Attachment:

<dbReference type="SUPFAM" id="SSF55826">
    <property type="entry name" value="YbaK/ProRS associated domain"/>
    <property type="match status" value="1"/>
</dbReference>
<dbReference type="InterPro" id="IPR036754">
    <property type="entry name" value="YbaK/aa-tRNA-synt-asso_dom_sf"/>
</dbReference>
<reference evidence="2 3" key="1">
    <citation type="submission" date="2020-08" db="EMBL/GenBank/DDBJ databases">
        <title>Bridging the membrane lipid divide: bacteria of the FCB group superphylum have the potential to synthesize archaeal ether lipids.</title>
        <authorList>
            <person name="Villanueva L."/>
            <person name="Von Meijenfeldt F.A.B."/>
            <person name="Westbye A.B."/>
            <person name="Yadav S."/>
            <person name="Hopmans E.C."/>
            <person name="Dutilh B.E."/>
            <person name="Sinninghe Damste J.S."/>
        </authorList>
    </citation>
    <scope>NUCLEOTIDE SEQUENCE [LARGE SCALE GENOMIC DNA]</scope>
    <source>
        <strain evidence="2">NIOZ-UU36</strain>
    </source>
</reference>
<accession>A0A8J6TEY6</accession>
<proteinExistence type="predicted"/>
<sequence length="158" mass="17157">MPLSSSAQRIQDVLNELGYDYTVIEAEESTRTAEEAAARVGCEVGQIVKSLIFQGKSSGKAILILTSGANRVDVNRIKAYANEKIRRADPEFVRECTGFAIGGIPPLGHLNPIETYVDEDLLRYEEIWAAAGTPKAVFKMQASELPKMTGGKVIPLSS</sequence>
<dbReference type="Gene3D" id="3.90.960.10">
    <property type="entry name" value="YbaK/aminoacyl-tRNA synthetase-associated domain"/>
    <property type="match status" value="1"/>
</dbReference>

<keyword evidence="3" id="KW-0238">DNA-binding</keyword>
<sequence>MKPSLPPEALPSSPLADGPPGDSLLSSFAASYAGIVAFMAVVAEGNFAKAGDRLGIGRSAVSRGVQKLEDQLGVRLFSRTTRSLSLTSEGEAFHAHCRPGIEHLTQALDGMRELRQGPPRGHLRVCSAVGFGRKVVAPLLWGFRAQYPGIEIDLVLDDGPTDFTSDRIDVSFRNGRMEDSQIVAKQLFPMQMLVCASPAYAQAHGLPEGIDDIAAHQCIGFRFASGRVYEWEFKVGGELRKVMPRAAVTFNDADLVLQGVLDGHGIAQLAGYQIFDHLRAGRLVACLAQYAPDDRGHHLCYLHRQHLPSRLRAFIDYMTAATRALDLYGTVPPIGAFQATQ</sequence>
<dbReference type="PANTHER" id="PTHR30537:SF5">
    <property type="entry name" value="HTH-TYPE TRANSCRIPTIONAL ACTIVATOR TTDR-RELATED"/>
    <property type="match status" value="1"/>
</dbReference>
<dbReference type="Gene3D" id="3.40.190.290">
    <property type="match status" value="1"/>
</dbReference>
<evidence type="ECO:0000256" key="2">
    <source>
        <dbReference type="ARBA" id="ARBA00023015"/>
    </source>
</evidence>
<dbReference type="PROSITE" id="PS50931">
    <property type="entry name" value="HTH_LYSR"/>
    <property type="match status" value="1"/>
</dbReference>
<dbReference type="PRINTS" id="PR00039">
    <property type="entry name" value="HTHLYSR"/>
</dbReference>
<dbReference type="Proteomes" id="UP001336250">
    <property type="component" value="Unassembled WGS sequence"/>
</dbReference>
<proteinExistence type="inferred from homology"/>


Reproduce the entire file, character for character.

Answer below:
<dbReference type="SUPFAM" id="SSF55826">
    <property type="entry name" value="YbaK/ProRS associated domain"/>
    <property type="match status" value="1"/>
</dbReference>
<dbReference type="InterPro" id="IPR036754">
    <property type="entry name" value="YbaK/aa-tRNA-synt-asso_dom_sf"/>
</dbReference>
<reference evidence="2 3" key="1">
    <citation type="submission" date="2020-08" db="EMBL/GenBank/DDBJ databases">
        <title>Bridging the membrane lipid divide: bacteria of the FCB group superphylum have the potential to synthesize archaeal ether lipids.</title>
        <authorList>
            <person name="Villanueva L."/>
            <person name="Von Meijenfeldt F.A.B."/>
            <person name="Westbye A.B."/>
            <person name="Yadav S."/>
            <person name="Hopmans E.C."/>
            <person name="Dutilh B.E."/>
            <person name="Sinninghe Damste J.S."/>
        </authorList>
    </citation>
    <scope>NUCLEOTIDE SEQUENCE [LARGE SCALE GENOMIC DNA]</scope>
    <source>
        <strain evidence="2">NIOZ-UU36</strain>
    </source>
</reference>
<accession>A0A8J6TEY6</accession>
<proteinExistence type="predicted"/>
<sequence length="158" mass="17157">MPLSSSAQRIQDVLNELGYDYTVIEAEESTRTAEEAAARVGCEVGQIVKSLIFQGKSSGKAILILTSGANRVDVNRIKAYANEKIRRADPEFVRECTGFAIGGIPPLGHLNPIETYVDEDLLRYEEIWAAAGTPKAVFKMQASELPKMTGGKVIPLSS</sequence>
<dbReference type="Gene3D" id="3.90.960.10">
    <property type="entry name" value="YbaK/aminoacyl-tRNA synthetase-associated domain"/>
    <property type="match status" value="1"/>
</dbReference>

<keyword evidence="3" id="KW-0238">DNA-binding</keyword>
<sequence>MKPSLPPEALPSSPLADGPPGDSLLSSFAASYAGIVAFMAVVAEGNFAKAGDRLGIGRSAVSRGVQKLEDQLGVRLFSRTTRSLSLTSEGEAFHAHCRPGIEHLTQALDGMRELRQGPPRGHLRVCSAVGFGRKVVAPLLWGFRAQYPGIEIDLVLDDGPTDFTSDRIDVSFRNGRMEDSQIVAKQLFPMQMLVCASPAYAQAHGLPEGIDDIAAHQCIGFRFASGRVYEWEFKVGGELRKVMPRAAVTFNDADLVLQGVLDGHGIAQLAGYQIFDHLRAGRLVACLAQYAPDDRGHHLCYLHRQHLPSRLRAFIDYMTAATRALDLYGTVPPIGAFQATQ</sequence>
<dbReference type="PANTHER" id="PTHR30537:SF5">
    <property type="entry name" value="HTH-TYPE TRANSCRIPTIONAL ACTIVATOR TTDR-RELATED"/>
    <property type="match status" value="1"/>
</dbReference>
<dbReference type="Gene3D" id="3.40.190.290">
    <property type="match status" value="1"/>
</dbReference>
<evidence type="ECO:0000256" key="2">
    <source>
        <dbReference type="ARBA" id="ARBA00023015"/>
    </source>
</evidence>
<dbReference type="PROSITE" id="PS50931">
    <property type="entry name" value="HTH_LYSR"/>
    <property type="match status" value="1"/>
</dbReference>
<dbReference type="PRINTS" id="PR00039">
    <property type="entry name" value="HTHLYSR"/>
</dbReference>
<dbReference type="Proteomes" id="UP001336250">
    <property type="component" value="Unassembled WGS sequence"/>
</dbReference>
<proteinExistence type="inferred from homology"/>